Saint Leo University
August 02, 2013 Analyzing Managerial Decisions: Eastman Kodak
With the slogan “you press the button, we will do the rest”, George Eastman (a high school dropout) put the very first simple camera into the hands of a world of consumers in 1888 ("History of Kodak," n.d., para. 1). For many years, Eastman Kodak was virtually the only film manufacturer around so they had a monopoly in film production. Kodak was able to control the timing for introducing new products into the market and was able to make changes due to customer demand.
Until the early 1980’s, Kodak owned the film production market with very little competition. This suddenly changed when Fuji Corporation and many other generic store brands began producing high quality film as well (Brickley, Smith, & Zimmerman, 2009, p. 358). Technological advances, robotics, new design capabilities and better communications made it possible for the other companies to bring new products to the market in much less time. It was now months instead of years (Brickley et al., 2009, p. 358). Film and related products became more readily available, resulting in a more competitive film production industry. Kodak’s monopoly was gone. This caused Eastman Kodak to make changes to its organization architecture in 1984; the design of the current organization architecture no longer fit the business environment for the film industry. One of the largest factors to motivate Eastman Kodak to make these changes, were increased competition and decreased market share. The stock price of Eastman Kodak went from $85 a share in 1982 to just over $71 in 1984. This is a drop of 16% in their stock price (Brickley et al., 2009, p. 358). When compared to the increases in stock for the other companies in this market as a whole, the decrease was disturbing.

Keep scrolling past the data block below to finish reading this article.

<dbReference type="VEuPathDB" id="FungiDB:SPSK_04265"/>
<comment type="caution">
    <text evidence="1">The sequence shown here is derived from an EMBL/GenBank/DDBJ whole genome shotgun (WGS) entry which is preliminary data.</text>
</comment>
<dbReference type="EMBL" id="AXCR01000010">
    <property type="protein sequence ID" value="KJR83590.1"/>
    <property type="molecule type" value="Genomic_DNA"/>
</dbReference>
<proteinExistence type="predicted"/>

Kodak made some rapid and
References: Annual Performance Plans. (2003). Retrieved from http://www.archives.gov/about/plans-reports/performance-plan/ Brickley, J. A., Smith, C. W., & Zimmerman, J. L. (2009). Managerial economics and organizational architecture (5th ed.). New York, NY: McGraw-Hill Irwin. History of Kodak. (n.d.). Retrieved from http://www.kodak.com Sloth, B., & Whitta-Jacobsen, H. (2005). Economic Darwinism. Retrieved from http://www.econ.ku.dk/okojacob/workpapers/ed.pdf